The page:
will result only in an invalid signature; see . However, in order
to identify any participant which has misbehaved (resulting in the protocol aborting)
to take actions such as excluding them from future signing operations, we assume that
the network channel is additionally authenticated; confidentiality is not required.Round One - CommitmentRound one involves each signer generating nonces and their corresponding public commitments.
A nonce is a pair of Scalar values, and a commitment is a pair of Element values.Each signer in round one generates a nonce nonce = (hiding_nonce, binding_nonce) and commitment
comm = (hiding_nonce_commitment, binding_nonce_commitment).The private output nonce from Participant P_i is stored locally and kept private
for use in the second round. This nonce MUST NOT be reused in more than one invocation
of FROST, and it MUST be generated from a source of secure randomness. The public output
comm from Participant P_i is sent to the Coordinator.Round Two - Signature Share GenerationIn round two, the Coordinator is responsible for sending the message to be signed, and
for choosing which signers will participate (of number at least MIN_SIGNERS). Signers
additionally require locally held data; specifically, their private key and the
nonces corresponding to their commitment issued in round one.The Coordinator begins by sending each signer the message to be signed along with the
set of signing commitments for all signers in the participant list. Each signer
MUST validate the inputs before processing the Coordinator's request. In particular,
the Signer MUST validate commitment_list, deserializing each group Element in the
list using DeserializeElement from . If deserialization fails, the Signer
MUST abort the protocol. Moreover, each signer MUST ensure that their identifier as well as their commitment as from the first round appears in commitment_list.
Applications which require that signers not process arbitrary
input messages are also required to also perform relevant application-layer input
validation checks; see for more details.Upon receipt and successful input validation, each Signer then runs the following
procedure to produce its own signature share.The output of this procedure is a signature share. Each signer then sends
these shares back to the Coordinator. Each signer MUST delete the nonce and
corresponding commitment after this round completes, and MUST use the nonce to generate at most one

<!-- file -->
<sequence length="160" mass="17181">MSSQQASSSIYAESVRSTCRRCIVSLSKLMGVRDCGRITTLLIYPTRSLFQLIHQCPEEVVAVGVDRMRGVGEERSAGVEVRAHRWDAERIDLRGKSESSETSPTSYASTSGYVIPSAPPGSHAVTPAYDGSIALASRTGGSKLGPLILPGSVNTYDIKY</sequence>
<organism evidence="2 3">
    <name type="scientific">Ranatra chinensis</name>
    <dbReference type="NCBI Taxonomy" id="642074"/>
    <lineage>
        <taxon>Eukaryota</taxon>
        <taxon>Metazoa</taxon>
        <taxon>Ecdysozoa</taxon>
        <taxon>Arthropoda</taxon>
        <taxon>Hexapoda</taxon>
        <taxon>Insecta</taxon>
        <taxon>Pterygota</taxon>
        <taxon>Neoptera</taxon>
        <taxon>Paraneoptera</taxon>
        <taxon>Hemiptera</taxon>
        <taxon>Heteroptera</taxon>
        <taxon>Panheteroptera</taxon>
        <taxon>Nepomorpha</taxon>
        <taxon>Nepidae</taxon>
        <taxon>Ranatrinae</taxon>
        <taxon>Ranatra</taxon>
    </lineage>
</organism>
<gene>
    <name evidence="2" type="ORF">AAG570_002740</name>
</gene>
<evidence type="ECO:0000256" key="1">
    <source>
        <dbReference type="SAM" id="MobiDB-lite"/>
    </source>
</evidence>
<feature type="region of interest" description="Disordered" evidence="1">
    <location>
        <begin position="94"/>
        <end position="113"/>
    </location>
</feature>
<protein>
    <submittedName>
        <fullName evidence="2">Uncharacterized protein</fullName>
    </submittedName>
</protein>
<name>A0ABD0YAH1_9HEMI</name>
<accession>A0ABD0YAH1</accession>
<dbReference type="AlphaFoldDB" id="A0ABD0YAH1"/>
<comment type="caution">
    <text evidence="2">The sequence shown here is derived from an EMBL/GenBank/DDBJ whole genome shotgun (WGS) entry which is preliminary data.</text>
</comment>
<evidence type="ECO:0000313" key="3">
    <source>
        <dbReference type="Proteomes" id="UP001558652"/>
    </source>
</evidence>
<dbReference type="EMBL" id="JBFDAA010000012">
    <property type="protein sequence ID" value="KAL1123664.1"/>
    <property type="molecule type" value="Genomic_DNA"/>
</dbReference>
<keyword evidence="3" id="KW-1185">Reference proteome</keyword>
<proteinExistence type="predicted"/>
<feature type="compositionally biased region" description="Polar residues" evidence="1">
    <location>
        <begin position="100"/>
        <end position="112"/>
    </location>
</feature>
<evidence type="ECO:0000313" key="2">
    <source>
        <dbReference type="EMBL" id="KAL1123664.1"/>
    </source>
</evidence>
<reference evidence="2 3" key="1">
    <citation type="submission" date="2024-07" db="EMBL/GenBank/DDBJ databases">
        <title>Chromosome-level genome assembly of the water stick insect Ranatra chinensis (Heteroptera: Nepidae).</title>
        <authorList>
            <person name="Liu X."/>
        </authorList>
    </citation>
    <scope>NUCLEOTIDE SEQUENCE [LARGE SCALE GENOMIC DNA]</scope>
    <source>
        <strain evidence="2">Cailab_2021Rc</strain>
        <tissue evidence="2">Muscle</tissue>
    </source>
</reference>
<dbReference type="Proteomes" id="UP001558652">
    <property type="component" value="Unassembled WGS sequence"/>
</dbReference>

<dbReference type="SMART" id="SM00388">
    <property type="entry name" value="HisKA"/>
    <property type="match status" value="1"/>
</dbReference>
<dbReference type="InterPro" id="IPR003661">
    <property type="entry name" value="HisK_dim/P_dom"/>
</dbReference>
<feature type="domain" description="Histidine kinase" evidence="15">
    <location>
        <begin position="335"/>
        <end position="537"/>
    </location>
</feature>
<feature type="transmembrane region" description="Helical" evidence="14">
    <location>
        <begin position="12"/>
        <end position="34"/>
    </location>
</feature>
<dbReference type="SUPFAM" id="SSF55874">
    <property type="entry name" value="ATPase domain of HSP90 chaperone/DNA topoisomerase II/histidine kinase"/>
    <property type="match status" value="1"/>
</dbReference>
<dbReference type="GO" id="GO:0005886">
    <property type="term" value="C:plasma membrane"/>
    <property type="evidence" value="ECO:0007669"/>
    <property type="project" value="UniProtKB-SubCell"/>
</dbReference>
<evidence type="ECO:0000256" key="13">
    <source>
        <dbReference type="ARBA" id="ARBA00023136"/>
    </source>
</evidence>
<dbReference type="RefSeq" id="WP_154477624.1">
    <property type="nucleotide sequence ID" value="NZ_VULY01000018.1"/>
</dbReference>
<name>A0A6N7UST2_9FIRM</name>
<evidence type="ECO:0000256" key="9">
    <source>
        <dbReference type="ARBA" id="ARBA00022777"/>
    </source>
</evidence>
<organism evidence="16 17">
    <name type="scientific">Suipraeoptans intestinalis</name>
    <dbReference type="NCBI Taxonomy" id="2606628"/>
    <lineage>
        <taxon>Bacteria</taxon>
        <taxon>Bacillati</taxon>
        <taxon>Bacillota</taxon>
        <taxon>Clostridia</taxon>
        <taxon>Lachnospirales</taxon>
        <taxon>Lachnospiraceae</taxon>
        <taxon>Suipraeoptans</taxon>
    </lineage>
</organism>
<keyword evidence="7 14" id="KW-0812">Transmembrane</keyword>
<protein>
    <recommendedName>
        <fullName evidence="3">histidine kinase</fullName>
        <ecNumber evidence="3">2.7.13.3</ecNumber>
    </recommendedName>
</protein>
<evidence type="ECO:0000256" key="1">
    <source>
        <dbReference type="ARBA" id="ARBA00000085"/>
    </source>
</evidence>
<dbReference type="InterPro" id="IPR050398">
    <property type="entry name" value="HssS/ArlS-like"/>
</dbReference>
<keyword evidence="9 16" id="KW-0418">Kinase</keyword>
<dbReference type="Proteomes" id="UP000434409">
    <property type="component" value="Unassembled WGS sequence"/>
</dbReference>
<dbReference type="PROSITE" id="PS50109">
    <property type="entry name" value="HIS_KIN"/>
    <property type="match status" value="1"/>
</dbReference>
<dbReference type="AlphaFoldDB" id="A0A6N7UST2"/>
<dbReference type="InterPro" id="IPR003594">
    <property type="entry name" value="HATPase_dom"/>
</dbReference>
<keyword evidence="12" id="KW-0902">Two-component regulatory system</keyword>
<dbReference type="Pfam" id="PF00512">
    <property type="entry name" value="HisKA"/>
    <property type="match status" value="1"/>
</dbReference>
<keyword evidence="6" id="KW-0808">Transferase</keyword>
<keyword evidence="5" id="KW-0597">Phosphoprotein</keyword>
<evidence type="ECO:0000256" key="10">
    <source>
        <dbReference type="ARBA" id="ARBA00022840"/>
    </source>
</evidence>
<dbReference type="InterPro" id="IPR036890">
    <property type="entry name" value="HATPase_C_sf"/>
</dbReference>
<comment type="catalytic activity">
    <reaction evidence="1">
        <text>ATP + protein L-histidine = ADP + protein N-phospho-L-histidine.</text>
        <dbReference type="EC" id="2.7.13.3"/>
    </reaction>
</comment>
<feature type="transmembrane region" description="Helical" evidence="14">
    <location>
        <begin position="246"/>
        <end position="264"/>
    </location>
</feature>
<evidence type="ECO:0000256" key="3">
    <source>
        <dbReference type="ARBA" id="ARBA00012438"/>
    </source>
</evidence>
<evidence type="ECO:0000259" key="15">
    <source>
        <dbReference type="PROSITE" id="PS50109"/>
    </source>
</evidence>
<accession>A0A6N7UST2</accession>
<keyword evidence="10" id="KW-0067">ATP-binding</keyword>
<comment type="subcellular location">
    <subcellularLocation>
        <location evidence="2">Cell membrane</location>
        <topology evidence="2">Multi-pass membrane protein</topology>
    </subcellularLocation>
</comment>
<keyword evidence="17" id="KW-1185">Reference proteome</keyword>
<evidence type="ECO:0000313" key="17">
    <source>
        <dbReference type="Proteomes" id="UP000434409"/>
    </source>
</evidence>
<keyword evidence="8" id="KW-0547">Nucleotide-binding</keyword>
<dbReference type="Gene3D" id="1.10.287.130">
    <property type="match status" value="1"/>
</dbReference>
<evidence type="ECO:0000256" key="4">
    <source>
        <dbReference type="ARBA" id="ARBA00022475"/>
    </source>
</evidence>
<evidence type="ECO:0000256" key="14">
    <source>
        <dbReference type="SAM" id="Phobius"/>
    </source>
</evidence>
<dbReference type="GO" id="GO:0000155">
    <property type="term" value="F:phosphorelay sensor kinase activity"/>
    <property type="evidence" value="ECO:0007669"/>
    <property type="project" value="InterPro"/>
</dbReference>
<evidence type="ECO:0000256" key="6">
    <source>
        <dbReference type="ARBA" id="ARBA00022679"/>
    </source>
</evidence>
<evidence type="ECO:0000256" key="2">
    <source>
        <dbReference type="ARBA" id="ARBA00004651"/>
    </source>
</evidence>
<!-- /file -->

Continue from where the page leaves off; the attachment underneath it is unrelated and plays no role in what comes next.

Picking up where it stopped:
signature share.Note that the lambda_i value derived during this procedure does not change
across FROST signing operations for the same signing group. As such, signers
can compute it once and store it for reuse across signing sessions.Upon receipt from each Signer, the Coordinator MUST validate the input
signature share using DeserializeElement. If validation fails, the Coordinator MUST abort
the protocol. If validation succeeds, the Coordinator then verifies the set of
signature shares using the following procedure.Signature Share Verification and AggregationAfter signers perform round two and send their signature shares to the Coordinator,
the Coordinator verifies each signature share for correctness. In particular,
for each signer, the Coordinator uses commitment pairs generated during round
one and the signature share generated during round two, along with other group
parameters, to check that the signature share is valid using the following procedure.If any signature share fails to verify, i.e., if verify_signature_share returns False for
any signer share, the Coordinator MUST abort the protocol for correctness reasons.
Excluding one signer means that their nonce will not be included in the joint response z
and consequently the output signature will not verify.Otherwise, if all signer shares are valid, the Coordinator performs the aggregate operation
and publishes the resulting signature.The output signature (R, z) from the aggregation step MUST be encoded as follows
(using notation from ):Where Signature.R_encoded is G.SerializeElement(R) and Signature.z_encoded is
G.SerializeScalar(z).CiphersuitesA FROST ciphersuite must specify the underlying prime-order group details
and cryptographic hash function. Each ciphersuite is denoted as (Group, Hash),
e.g., (ristretto255, SHA-512). This section contains some ciphersuites.The RECOMMENDED ciphersuite is (ristretto255, SHA-512) .
The (Ed25519, SHA-512) ciphersuite is included for backwards compatibility
with .The DeserializeElement and DeserializeScalar functions instantiated for a
particular prime-order group corresponding to a ciphersuite MUST adhere
to the description in . Validation steps for these functions
are described for each the ciphersuites below. Future ciphersuites MUST
describe how input validation is done for DeserializeElement and DeserializeScalar.Each ciphersuite includes explicit instructions for verifying signatures produced
by FROST. Note that these instructions are equivalent to those produced by a single
signer.FROST(Ed25519, SHA-512)This ciphersuite uses edwards25519 for the Group and SHA-512 for the Hash function H
meant to produce signatures indistinguishable from Ed25519 as specified in .
The value of the contextString parameter is empty.
Group: edwards25519
Order: 2^252 + 27742317777372353535851937790883648493 (see )
Identity: As defined in .
RandomScalar: Implemented by repeatedly generating a random 32-byte string
and invoking DeserializeScalar on the result until success.
SerializeElement: Implemented as specified in .